Sermons for October
The Chalice of Our Heritage
Rev. Jaye Brooks
Each Sunday Unitarian Universalists light the chalice of our heritage. The shape of the chalice varies widely from congregation to congregation. Some chalices are a vessel filled with oil, with a wick; many are a candle that rests in a bowl. But the tradition is widespread—and that's because of the common heritage it represents. It's a heritage that goes back at least 500 years, with the theological underpinnings evident for nearly 2,000 years. Poet Amanda Gorman says
We are what we carry. Whether UUs know it or not, we're carrying a long heritage of inclusion, empowerment, and open hearts.
Be sure to remain after the service for the Silent Witness Ceremony.
Don’t Forgive Too Soon
Rev. Amanda Aiken
When a covenant—marital, relational, congregational—is broken, what are the reasons to forgive, and the limits on forgiveness!
Pot luck and Congregational Meeting about By-Laws changes and Board officer election after the service.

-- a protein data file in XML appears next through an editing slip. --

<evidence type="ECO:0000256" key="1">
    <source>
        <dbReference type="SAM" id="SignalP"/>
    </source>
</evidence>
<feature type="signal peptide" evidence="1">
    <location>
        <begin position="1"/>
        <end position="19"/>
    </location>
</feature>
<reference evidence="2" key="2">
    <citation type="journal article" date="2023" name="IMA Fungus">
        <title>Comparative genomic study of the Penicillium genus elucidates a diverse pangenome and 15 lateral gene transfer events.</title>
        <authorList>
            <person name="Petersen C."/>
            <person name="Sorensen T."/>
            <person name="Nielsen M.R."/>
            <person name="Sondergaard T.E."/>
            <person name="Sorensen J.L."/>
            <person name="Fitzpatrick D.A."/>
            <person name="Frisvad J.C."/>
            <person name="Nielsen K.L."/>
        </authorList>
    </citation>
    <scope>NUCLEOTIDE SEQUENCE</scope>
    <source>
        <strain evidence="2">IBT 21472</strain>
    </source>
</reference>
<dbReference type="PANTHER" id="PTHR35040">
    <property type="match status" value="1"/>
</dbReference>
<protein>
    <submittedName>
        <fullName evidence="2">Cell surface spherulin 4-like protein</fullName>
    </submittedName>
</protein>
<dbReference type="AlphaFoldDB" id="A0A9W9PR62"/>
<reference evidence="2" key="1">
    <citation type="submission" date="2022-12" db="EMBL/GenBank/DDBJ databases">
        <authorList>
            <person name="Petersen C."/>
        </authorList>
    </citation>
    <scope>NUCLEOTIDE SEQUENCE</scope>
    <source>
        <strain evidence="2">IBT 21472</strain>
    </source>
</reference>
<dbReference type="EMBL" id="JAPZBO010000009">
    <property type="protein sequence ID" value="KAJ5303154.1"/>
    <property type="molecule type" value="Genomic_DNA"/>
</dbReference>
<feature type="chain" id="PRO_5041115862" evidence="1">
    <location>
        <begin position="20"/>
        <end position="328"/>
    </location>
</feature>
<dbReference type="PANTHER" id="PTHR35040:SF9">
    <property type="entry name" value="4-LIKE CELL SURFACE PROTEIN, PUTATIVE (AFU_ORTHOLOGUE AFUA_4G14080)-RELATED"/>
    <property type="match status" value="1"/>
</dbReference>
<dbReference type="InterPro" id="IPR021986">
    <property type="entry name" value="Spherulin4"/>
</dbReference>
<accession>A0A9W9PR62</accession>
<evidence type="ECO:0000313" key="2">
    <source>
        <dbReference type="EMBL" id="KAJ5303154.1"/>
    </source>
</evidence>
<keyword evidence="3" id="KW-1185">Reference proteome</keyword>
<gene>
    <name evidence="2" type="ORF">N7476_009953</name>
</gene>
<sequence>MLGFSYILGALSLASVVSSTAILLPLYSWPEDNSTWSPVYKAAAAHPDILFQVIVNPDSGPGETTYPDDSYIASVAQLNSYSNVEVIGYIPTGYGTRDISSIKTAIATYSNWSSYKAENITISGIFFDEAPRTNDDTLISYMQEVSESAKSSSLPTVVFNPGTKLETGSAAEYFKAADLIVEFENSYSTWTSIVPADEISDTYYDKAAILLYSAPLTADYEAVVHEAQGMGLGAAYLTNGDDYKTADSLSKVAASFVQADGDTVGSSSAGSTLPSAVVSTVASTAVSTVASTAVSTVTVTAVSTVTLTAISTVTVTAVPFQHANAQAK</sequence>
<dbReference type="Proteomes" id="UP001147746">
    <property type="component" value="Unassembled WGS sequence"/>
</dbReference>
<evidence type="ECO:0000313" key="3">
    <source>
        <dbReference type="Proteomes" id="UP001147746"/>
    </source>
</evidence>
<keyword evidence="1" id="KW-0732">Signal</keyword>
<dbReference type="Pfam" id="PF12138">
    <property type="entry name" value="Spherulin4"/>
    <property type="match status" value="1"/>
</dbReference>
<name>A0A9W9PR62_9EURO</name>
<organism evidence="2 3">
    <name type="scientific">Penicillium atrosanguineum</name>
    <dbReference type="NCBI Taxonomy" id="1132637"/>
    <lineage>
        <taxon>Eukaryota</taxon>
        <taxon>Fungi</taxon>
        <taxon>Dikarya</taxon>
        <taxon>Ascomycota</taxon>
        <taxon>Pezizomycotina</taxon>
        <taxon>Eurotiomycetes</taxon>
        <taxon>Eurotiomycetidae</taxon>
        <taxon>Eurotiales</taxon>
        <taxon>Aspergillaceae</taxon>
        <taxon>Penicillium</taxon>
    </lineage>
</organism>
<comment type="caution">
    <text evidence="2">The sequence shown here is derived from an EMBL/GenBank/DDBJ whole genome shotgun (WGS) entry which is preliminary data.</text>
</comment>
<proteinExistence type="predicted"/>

Principles and Promises
Rev. Jaye Brooks
Remember Moses, and those tablets of stone he carried down from Mount Sinai? The ones mentioned in the Jewish scriptures, the Christian Old Testament, and Islam's Qu'ran? Yes, those, the stone tablets inscribed with the ten commandments. Those commandments have guided many human beings in their effort to live a good and ethical life. In the United States, ever since the merger of the Unitarians and the Universalists in 1961, UUs have carried little cards inscribed with our UU Principles (first six, then seven, and now, in many congregations, eight). And as if to acknowledge the shift to the 21st century, UUs are considering a more holistic, love-centered expression of UU values, an expression that complements and expands the Principles. Why is Unitarian Universalism a religion that does not inscribe its values in stone? And what does that mean for UUs today?
General Assembly: The Good, the Bad, the Ugly and the Very Very Beautiful
Sara will share her perceptions on denominational communications, miscommunications and right relations based on her experiences as a delegate at General Assembly. What do we get right and where do miss the mark? Don’t miss this service.
Join us for a multigenerational celebration of Samhain and Halloween. For many who practice an earth-based spirituality, Samhain is the beginning of the spiritual New Year, a time to mark the end of harvest and to honor dead.